The price of cottage cheese here in Israel has become a hot topic. The Israeli financial newspaper, Globes, had done some investigative reporting recently and in an article entitled We’re overpaying for more than just cottage cheese put the spotlight on the high cost of dairy products , other foods, and consumer goods and services, as well as providing a price and salary comparison with other countries. As a result, Israeli resident Yitzhak Elrov decided to do something about it and called for a boycott of cottage cheese for the month of July. Apparently, this has made it all the way to the K’nesset, where an investigation into the cost of dairy products is being launched. And some supermarkets have even reduced the price of cottage cheese, letting their suppliers know they expect them to do the same.
Because we olim are particularly sensitive to the disparity in prices for many products between Israel and our home countries, these articles have been cause for much comment on Nefesh B’Nefesh’s email list. Of course, if there is no economic reason for the high cost of many of these products, then they should be investigated; true market forces and competition should be allowed to help bring down the cost of living for all of us in Israel. Most commentators offered their take on the veracity of the article and were also sure to mention that although finances are of significant concern, making aliyah is not a financial decision.
To quote a few olim:
In the UK, students leave university carrying a huge debt of student loans – that wasn’t mentioned in the article. Neither was the relative cost of health care in Europe, the US and Israel.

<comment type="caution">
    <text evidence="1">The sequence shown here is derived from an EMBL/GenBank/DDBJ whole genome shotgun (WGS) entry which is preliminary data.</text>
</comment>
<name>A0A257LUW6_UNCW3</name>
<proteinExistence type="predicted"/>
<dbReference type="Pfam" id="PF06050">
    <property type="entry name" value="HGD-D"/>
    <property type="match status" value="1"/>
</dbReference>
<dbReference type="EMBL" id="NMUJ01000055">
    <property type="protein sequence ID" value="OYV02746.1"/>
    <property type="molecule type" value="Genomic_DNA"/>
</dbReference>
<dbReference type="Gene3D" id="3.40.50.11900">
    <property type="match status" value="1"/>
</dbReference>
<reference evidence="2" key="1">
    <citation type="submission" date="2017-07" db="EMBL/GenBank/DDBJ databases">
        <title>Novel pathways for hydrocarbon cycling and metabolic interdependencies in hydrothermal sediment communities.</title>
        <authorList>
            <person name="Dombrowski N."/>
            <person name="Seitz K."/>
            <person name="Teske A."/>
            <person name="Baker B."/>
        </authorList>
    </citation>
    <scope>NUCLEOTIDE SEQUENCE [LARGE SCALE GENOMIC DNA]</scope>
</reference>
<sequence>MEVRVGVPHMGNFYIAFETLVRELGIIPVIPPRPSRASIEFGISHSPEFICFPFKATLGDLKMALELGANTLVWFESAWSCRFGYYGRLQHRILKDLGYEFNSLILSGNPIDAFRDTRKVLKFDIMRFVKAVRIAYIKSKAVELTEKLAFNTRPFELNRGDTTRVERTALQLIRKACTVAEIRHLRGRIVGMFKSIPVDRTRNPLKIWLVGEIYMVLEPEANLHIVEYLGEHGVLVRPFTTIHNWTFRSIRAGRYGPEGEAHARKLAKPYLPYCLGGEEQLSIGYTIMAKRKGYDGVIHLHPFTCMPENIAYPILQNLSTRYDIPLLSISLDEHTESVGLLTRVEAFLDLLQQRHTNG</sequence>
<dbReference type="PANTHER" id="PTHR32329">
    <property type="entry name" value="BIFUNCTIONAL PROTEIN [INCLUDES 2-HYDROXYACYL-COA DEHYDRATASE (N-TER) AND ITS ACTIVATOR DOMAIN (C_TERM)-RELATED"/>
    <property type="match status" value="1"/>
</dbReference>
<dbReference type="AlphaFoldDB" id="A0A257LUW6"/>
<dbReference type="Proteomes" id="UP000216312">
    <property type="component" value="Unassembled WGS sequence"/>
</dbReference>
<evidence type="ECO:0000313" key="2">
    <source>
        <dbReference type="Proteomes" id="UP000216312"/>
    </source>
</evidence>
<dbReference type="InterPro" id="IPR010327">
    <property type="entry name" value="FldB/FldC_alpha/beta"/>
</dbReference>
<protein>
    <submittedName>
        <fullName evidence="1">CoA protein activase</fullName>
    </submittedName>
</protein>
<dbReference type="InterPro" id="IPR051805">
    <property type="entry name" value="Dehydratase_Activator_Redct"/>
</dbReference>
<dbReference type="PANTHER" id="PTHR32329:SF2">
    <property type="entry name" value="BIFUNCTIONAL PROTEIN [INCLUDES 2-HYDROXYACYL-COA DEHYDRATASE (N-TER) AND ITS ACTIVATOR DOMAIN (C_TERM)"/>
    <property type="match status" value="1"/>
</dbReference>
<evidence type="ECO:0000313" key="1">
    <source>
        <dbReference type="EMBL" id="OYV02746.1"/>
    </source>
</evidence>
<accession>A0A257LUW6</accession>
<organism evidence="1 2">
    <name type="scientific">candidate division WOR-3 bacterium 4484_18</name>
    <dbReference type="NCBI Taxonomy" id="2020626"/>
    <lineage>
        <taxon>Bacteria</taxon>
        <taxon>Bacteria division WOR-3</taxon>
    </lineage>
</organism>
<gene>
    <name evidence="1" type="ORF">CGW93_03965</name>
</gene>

It’s easy to pick and choose individual prices to make your point, just as the international media pick and choose their “facts” about Israel. You can be technically “accurate” without being “truthful”.
It is certainly true that some products here have inflated prices that would come down if more competition were allowed – and something really does need to be done about this – and not just for cottage cheese. And it’s also true that wages in many cases are lower here than they should be – and something ultimately has to give there as well. But when you really factor in everything, there isn’t the great difference that so many people describe. And while people here complain about going into minus, I know too many Americans who have their own version of minus – just going into credit card debt.
All in all, it’s great to be here in Israel, and I wouldn’t trade it for anything.
…take the good with the bad and keep the eye on the prize, which is NOT the cheapest cost of living, or the highest average level of education, or the cleanliness of the cities for that matter. The prize is the land itself and the Jewish mishpacha that is of every possible origin, every look, every walk of life, and of wide range of religious observance.”
I am clear about what I have come here for, I came for the people of Israel. During a few months baaretz I’ve been successful if I can say, meeting excellent Israeli people. That’s the value I look for. It’s far away from monetary values. It provides me with a feeling of fulfillment, with a venue of self-expression; I recognize myself in these people … In short, I came for the tribe and my place in it.
I still miss some of those things more easily or cheaply acquired in the States. It has taken/is taking a while for me to get used to “making do” with substitutes or paying “premium prices” for some goods. Other items are cheaper, particularly fruits and vegetables which are very inexpensive compared to those in the U.S. So, it’s a mixed bag. And, even though people who say ‘you have to realize that Israel is not America and the sooner you get used to that idea, the easier your absorption here’ are pretty much on the mark, changing one’s mindset takes time.